A new year, a new you. Many of us start the year with the best intentions of beginning new habits, but maintaining major lifestyle changes can be difficult. We’ve asked experts to weigh in on the best ways to keep New Year’s resolutions.
Why make a resolution?
John C. Norcross, PhD, ABPP, distinguished professor of psychology at the University of Scranton and author of Changeology: 5 Steps to Realizing your Goals and Resolutions, says about 40 percent of U.S. adults make New Year’s resolutions—a tradition that dates back to the ancient Romans. The majority, however, refrain from resolving change at the new year, with about a third claiming irrelevance of the tradition, and another third citing a lack of effectiveness or willpower when it comes to keeping up with their promises to themselves.
For those who do make resolutions, Norcross cites a number of polls, which show that the majority of Americans want to make improvements to their health—including weight loss, exercise, or quitting smoking—followed by resolutions involving their financial state or improving relationships.
“Making a New Year’s resolution is a valuable opportunity for annual reflection and life enhancement,” Norcross says. “Like Yom Kippur (Day of Atonement) and the season of Lent, these moments remind us to recommit to one’s best self and reflect on a better future.”
Are resolutions worth it?
While many scoff at the idea of a New Year’s resolution, Norcross says they are actually pretty successful. A quarter of individuals polled say getting started is the most difficulty part, while 28 percent say it’s harder to not slip back into old habits over time. Still, Norcross says studies by he and other colleagues on self-change reveal that 40 to 44 percent of New Year’s resolutions were maintained well into the new year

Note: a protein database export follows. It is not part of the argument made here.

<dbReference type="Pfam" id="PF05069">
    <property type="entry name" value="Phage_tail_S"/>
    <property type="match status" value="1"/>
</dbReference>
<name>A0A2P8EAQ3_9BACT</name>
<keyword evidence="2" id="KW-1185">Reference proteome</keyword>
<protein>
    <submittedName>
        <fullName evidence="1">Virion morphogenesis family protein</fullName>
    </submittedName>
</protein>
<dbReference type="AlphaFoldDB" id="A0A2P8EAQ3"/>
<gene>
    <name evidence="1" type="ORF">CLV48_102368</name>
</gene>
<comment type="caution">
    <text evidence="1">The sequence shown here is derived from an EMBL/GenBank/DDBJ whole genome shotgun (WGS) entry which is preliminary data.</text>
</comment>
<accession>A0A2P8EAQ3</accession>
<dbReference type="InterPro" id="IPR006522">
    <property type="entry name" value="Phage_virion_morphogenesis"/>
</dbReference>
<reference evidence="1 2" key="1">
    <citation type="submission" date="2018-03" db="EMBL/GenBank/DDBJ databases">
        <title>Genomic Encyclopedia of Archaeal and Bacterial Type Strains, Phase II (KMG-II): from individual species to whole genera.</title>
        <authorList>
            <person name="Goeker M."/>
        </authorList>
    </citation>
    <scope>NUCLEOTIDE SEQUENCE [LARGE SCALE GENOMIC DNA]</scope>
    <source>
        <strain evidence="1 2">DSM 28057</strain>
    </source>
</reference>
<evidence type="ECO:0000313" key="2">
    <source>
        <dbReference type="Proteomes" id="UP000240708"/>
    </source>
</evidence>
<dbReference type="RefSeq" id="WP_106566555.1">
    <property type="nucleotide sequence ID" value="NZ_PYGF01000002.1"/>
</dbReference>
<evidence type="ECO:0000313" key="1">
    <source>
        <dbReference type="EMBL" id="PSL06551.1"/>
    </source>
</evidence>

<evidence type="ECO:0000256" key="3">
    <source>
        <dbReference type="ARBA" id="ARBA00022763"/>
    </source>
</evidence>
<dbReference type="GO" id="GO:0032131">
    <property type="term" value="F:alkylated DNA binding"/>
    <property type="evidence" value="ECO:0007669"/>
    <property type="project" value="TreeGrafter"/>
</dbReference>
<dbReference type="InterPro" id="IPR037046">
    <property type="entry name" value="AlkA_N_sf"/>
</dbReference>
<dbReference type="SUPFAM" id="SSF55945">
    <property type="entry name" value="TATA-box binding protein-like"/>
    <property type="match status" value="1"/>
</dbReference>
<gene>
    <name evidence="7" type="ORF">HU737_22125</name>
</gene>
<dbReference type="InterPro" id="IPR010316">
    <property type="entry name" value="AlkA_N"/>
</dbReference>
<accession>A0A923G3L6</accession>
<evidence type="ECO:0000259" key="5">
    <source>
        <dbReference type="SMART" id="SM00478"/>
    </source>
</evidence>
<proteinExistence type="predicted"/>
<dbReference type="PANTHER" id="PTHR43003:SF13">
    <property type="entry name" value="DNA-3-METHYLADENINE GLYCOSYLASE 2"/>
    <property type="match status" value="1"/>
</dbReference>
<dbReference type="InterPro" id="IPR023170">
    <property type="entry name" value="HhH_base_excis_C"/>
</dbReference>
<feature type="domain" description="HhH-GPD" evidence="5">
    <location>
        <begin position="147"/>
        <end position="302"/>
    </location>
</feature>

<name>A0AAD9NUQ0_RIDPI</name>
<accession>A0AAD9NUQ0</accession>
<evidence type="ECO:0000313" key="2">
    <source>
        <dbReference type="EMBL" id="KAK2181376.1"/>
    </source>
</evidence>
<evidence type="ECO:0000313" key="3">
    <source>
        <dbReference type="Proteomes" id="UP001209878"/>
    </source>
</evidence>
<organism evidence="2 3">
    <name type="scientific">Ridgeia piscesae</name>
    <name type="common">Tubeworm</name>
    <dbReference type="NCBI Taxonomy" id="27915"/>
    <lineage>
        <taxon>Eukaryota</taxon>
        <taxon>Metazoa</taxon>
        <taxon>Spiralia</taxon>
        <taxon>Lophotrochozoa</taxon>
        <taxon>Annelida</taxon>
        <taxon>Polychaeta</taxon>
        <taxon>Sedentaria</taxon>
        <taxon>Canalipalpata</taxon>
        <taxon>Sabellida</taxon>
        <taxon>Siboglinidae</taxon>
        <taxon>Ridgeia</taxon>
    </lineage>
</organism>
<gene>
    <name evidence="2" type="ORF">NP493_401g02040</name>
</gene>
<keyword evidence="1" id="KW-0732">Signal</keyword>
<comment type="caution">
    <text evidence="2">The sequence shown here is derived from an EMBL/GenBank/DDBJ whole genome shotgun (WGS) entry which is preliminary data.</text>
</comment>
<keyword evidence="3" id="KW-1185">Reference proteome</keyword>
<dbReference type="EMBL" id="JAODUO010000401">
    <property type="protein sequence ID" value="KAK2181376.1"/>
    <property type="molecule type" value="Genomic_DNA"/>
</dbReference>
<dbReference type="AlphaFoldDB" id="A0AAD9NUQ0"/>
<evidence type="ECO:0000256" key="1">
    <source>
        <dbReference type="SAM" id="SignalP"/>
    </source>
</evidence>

“In one of our studies, we contacted resolvers every week or two for six months. The success rates were 71 percent for two weeks; 64 percent for one month; and 46 percent for six months,” Norcross says. “These rates are probably higher than the actual success as our repeated contacts served to enhance behavior change.”
Is there a recipe for success?
“Old science told us to stick to a single resolution, as we have only so much time and effort. But new science tells us that two resolutions are likely to prove as equally successful when they are closely related, such as eating and exercise, smoking and stress management, relationships and communication,” Norcross says. “Two can be a charm in co-action.”
He adds that research indicates that an individual is 10 times more likely to make a change through a New Year’s resolution compared to those who don’t despite having identical goals and motivation to change.